Two developments were particularly significant, according to EBW. First, the attack on two oil tankers in the Gulf of Oman and President Trump’s threats to launch a retaliatory attack on Iran shattered the market’s complacence regarding the potential for major supply disruptions in the Gulf. Then, immediately on the heels of the assault on the oil tankers, the string of massive crude builds was finally broken.
Other developments were also constructive, and concerns regarding major supply disruptions are likely to persist, according to EBW. This has become evident as Nymex crude held its ground even after President Trump called off potential air strikes against Iran and took a more conciliatory tone, suggesting that the supply disruption premium built into the market last week is not likely to evaporate quickly, and instead is likely to bolster prices on an ongoing basis.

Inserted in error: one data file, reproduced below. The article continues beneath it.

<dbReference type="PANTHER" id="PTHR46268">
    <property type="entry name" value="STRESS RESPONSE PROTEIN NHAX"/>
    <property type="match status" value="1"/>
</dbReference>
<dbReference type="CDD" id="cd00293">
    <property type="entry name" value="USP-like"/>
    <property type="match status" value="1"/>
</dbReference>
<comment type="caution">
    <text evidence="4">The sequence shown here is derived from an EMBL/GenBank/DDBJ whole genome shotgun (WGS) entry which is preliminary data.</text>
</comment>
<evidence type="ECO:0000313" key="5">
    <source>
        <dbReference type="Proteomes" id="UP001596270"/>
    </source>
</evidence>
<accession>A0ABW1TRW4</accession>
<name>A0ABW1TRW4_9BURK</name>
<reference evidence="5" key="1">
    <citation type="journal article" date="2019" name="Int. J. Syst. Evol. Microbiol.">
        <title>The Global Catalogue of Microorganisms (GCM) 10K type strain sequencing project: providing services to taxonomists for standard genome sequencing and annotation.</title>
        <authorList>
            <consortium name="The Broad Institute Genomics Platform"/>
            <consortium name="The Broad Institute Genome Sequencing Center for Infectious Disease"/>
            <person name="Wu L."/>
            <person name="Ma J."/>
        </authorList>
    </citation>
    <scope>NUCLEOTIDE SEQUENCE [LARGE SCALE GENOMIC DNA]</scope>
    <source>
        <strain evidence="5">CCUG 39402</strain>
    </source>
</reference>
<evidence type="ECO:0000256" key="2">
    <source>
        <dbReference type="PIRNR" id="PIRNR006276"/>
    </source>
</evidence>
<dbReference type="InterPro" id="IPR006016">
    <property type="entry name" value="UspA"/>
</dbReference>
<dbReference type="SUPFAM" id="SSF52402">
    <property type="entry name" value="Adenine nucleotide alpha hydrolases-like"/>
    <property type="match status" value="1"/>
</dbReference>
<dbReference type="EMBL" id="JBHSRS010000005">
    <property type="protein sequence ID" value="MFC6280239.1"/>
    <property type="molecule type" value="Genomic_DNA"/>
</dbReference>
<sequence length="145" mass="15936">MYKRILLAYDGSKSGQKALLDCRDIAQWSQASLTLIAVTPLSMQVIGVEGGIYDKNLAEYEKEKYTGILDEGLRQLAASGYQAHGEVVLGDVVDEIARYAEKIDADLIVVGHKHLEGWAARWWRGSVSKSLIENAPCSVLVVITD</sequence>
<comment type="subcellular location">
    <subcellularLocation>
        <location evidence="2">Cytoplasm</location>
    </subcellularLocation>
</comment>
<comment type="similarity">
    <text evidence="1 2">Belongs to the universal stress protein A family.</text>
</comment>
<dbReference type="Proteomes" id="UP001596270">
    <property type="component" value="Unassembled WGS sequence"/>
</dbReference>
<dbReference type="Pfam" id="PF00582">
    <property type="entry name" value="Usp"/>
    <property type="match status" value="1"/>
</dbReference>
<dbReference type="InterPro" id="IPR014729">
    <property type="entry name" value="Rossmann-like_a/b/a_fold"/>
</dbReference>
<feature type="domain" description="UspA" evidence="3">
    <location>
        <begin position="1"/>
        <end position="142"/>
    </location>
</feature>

“This is likely to be particularly true over the next 30-60 days, when refinery crude utilization is likely to be at its peak for the year, and a major supply disruption could quickly drive up prices in the physical delivery market to new highs for the year,” EBW said.
NatGas Cash Relatively Steady
Spot gas prices shifted less than a dime in either direction at most pricing hubs across the United States, with most markets increasing a bit as temperatures were set to continue rising, boosting demand.
The only areas of the country that were forecast for below-average temperatures were in the West, where the steep sell-off in cash prices continued. Next-day gas at Malin dropped nearly a dime to average $1.795, while El Paso Bondad slid 14 cents to $1.62.
With such hefty losses in the West, prices in the Permian Basin supply region also took a hit. Waha fell 28 cents to average just 21.5 cents, although deals were seen as low as minus 15 cents.